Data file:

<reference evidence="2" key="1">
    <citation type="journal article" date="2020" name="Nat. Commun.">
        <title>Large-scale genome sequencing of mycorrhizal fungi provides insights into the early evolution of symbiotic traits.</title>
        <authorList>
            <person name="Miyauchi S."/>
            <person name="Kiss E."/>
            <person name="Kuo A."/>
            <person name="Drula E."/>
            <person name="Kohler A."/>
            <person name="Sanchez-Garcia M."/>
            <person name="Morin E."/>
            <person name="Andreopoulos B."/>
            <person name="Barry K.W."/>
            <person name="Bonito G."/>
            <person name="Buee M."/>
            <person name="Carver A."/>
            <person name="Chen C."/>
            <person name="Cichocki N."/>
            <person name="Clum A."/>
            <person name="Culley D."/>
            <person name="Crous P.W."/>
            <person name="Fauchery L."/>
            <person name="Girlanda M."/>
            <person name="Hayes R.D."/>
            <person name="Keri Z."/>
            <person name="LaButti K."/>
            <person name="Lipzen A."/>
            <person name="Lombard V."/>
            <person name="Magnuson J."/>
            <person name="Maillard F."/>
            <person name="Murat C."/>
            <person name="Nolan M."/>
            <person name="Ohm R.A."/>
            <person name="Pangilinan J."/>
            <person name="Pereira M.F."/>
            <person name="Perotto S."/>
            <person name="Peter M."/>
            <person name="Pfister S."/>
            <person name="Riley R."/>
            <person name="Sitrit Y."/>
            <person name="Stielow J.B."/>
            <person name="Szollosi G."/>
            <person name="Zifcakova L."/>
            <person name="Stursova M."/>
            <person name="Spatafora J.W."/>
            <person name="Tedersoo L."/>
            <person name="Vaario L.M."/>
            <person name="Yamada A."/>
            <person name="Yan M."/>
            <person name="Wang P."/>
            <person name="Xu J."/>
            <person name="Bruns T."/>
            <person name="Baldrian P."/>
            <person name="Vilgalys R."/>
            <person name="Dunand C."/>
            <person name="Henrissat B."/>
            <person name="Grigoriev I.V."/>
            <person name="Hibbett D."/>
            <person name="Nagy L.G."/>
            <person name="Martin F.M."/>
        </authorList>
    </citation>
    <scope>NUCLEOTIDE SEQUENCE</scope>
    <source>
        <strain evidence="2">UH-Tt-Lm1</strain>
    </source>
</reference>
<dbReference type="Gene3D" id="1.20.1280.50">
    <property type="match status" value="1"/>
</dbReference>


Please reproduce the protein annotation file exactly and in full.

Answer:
<reference evidence="2" key="1">
    <citation type="journal article" date="2020" name="Nat. Commun.">
        <title>Large-scale genome sequencing of mycorrhizal fungi provides insights into the early evolution of symbiotic traits.</title>
        <authorList>
            <person name="Miyauchi S."/>
            <person name="Kiss E."/>
            <person name="Kuo A."/>
            <person name="Drula E."/>
            <person name="Kohler A."/>
            <person name="Sanchez-Garcia M."/>
            <person name="Morin E."/>
            <person name="Andreopoulos B."/>
            <person name="Barry K.W."/>
            <person name="Bonito G."/>
            <person name="Buee M."/>
            <person name="Carver A."/>
            <person name="Chen C."/>
            <person name="Cichocki N."/>
            <person name="Clum A."/>
            <person name="Culley D."/>
            <person name="Crous P.W."/>
            <person name="Fauchery L."/>
            <person name="Girlanda M."/>
            <person name="Hayes R.D."/>
            <person name="Keri Z."/>
            <person name="LaButti K."/>
            <person name="Lipzen A."/>
            <person name="Lombard V."/>
            <person name="Magnuson J."/>
            <person name="Maillard F."/>
            <person name="Murat C."/>
            <person name="Nolan M."/>
            <person name="Ohm R.A."/>
            <person name="Pangilinan J."/>
            <person name="Pereira M.F."/>
            <person name="Perotto S."/>
            <person name="Peter M."/>
            <person name="Pfister S."/>
            <person name="Riley R."/>
            <person name="Sitrit Y."/>
            <person name="Stielow J.B."/>
            <person name="Szollosi G."/>
            <person name="Zifcakova L."/>
            <person name="Stursova M."/>
            <person name="Spatafora J.W."/>
            <person name="Tedersoo L."/>
            <person name="Vaario L.M."/>
            <person name="Yamada A."/>
            <person name="Yan M."/>
            <person name="Wang P."/>
            <person name="Xu J."/>
            <person name="Bruns T."/>
            <person name="Baldrian P."/>
            <person name="Vilgalys R."/>
            <person name="Dunand C."/>
            <person name="Henrissat B."/>
            <person name="Grigoriev I.V."/>
            <person name="Hibbett D."/>
            <person name="Nagy L.G."/>
            <person name="Martin F.M."/>
        </authorList>
    </citation>
    <scope>NUCLEOTIDE SEQUENCE</scope>
    <source>
        <strain evidence="2">UH-Tt-Lm1</strain>
    </source>
</reference>
<dbReference type="Gene3D" id="1.20.1280.50">
    <property type="match status" value="1"/>
</dbReference>